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LETTER TO EDITOR
Year : 2014  |  Volume : 31  |  Issue : 3  |  Page : 307-308  

Spontaneous resolution of pulmonary inflammatory pseudotumor


Department of Respiratory Medicine, Vallabhbhai Patel Chest Institute, University of Delhi, Delhi, India

Date of Web Publication1-Jul-2014

Correspondence Address:
Ashok Shah
Department of Respiratory Medicine, Vallabhbhai Patel Chest Institute, University of Delhi, Delhi
India
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Source of Support: None, Conflict of Interest: None


DOI: 10.4103/0970-2113.135797

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How to cite this article:
Shah A, Gupta UA. Spontaneous resolution of pulmonary inflammatory pseudotumor. Lung India 2014;31:307-8

How to cite this URL:
Shah A, Gupta UA. Spontaneous resolution of pulmonary inflammatory pseudotumor. Lung India [serial online] 2014 [cited 2021 Apr 12];31:307-8. Available from: https://www.lungindia.com/text.asp?2014/31/3/307/135797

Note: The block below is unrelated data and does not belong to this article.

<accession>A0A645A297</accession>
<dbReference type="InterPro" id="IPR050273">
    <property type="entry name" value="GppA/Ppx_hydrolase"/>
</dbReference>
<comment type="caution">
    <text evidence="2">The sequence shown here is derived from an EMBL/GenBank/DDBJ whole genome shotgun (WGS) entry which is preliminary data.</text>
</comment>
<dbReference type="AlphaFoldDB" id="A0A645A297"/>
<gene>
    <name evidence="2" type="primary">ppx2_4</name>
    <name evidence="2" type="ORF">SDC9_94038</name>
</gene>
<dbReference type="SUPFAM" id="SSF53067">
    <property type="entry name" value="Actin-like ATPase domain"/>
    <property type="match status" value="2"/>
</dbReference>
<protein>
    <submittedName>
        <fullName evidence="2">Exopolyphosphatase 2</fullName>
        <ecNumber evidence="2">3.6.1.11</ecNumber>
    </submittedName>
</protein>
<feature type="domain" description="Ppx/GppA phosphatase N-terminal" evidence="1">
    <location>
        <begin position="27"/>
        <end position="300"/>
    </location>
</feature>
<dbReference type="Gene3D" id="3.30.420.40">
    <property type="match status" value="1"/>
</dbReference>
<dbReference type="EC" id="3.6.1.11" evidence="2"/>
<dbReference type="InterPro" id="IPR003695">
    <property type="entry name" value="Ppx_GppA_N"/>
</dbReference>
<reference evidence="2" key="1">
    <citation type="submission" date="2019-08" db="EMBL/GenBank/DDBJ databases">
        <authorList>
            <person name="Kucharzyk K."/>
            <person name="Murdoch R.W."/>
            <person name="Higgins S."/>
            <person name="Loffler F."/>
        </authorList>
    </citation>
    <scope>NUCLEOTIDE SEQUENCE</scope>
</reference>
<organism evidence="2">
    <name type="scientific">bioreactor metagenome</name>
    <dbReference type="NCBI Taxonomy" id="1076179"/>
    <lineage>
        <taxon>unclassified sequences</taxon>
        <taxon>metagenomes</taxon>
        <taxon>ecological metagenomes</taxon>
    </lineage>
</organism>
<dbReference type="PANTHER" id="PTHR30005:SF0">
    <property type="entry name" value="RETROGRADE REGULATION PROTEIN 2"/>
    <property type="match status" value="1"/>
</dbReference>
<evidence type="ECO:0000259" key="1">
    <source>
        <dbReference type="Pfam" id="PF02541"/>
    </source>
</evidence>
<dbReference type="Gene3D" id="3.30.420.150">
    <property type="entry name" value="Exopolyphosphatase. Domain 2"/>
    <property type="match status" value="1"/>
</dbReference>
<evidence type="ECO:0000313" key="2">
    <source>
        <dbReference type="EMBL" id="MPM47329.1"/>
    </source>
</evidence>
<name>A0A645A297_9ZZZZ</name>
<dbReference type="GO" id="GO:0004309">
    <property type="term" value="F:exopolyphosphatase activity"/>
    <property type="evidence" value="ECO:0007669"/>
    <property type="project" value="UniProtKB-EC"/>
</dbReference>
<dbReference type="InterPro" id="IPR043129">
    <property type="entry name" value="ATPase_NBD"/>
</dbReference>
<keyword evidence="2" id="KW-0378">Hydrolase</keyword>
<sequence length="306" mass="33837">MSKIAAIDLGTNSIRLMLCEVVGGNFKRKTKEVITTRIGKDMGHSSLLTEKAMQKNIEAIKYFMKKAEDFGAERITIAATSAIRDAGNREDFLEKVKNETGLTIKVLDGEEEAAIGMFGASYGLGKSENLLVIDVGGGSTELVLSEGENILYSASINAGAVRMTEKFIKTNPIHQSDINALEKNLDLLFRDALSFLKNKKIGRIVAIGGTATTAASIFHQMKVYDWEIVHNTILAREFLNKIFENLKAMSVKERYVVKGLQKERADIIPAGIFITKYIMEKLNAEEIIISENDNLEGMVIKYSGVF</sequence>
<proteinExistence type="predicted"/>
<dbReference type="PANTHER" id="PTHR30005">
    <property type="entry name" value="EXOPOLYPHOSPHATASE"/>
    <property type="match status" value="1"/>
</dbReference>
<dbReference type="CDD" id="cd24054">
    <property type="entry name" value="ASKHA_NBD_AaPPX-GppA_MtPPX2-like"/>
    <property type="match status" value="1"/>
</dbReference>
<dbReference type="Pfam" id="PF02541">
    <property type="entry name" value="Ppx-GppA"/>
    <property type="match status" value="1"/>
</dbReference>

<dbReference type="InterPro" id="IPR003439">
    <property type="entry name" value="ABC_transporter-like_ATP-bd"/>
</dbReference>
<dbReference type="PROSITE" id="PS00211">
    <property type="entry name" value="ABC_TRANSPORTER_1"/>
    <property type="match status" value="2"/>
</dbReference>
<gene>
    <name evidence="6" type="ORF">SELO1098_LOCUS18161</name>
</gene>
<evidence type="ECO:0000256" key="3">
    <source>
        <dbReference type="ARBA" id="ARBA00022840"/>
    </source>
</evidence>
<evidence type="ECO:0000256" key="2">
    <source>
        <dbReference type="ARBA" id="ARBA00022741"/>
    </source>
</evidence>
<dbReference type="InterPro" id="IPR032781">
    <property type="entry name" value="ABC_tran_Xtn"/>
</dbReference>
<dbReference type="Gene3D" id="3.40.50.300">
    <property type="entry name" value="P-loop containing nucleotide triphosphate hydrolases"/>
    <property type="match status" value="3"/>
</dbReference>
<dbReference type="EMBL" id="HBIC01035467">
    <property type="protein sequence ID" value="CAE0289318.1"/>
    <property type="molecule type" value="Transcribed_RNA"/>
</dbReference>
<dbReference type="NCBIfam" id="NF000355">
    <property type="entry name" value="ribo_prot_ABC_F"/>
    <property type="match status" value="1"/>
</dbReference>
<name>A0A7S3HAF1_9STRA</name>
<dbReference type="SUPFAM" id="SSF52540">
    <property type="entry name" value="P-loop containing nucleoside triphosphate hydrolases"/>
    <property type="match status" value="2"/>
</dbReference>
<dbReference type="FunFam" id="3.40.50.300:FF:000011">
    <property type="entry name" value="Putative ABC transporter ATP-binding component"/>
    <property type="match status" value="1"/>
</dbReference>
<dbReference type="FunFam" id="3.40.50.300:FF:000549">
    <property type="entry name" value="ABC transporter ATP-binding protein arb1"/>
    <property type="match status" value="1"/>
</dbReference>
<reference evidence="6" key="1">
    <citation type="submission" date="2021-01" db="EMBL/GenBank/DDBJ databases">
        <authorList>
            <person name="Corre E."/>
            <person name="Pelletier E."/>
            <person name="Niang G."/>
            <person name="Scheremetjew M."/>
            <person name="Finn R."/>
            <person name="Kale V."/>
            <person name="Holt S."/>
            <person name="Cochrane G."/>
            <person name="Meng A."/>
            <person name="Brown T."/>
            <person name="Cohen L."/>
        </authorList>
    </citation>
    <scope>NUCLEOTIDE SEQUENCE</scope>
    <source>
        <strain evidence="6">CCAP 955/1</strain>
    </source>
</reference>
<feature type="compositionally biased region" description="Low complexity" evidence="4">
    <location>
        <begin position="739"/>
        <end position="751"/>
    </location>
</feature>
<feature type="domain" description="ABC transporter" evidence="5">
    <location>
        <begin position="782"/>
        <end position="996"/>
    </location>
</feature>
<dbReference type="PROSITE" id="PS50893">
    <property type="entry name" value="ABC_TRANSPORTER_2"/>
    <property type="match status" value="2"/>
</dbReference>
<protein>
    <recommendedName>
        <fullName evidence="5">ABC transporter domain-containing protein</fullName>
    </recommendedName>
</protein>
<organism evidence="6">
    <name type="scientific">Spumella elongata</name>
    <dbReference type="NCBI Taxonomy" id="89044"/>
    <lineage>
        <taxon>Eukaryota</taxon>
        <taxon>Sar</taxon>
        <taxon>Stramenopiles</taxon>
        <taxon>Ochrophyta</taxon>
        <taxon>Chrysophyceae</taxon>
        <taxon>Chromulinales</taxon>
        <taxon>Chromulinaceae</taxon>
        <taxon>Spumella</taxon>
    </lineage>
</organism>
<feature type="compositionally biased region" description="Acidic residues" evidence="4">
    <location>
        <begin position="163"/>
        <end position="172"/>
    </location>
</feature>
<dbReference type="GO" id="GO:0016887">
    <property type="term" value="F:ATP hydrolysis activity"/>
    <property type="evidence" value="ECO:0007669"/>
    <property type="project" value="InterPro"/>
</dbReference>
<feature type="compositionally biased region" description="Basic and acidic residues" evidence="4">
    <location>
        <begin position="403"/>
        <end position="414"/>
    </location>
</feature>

Sir,

We read with interest the case report by Swathi et al. [1] entitled "Pleural effusion masquerading as pseudotumor" wherein they state "Unlike the vanishing tumor of heart failure which resolves spontaneously, pulmonary inflammatory tumors need surgical excision". We would like to highlight the literature on the subject and submit that pulmonary inflammatory pseudotumor (IPT) may exhibit spontaneous resolution.

We reported [2] a 44-year-old male, who presented to us with cough and minimal expectoration for five months, along with chest pain, hemoptysis and fever for a fortnight. Imaging revealed an irregular mass in the right middle lobe and biopsy showed plasma cell granuloma. The patient underwent surgery to remove the mass but resection had to be abandoned as the mass was adherent to the lower lobe, chest wall and mediastinum. However, a wedge biopsy confirmed the diagnosis of pulmonary IPT. Remarkably, the patient experienced marked symptomatic relief within three weeks, significant resolution on chest radiograph at four weeks, and complete resolution with residual scar on computed tomographic scan done at 1 year. [2]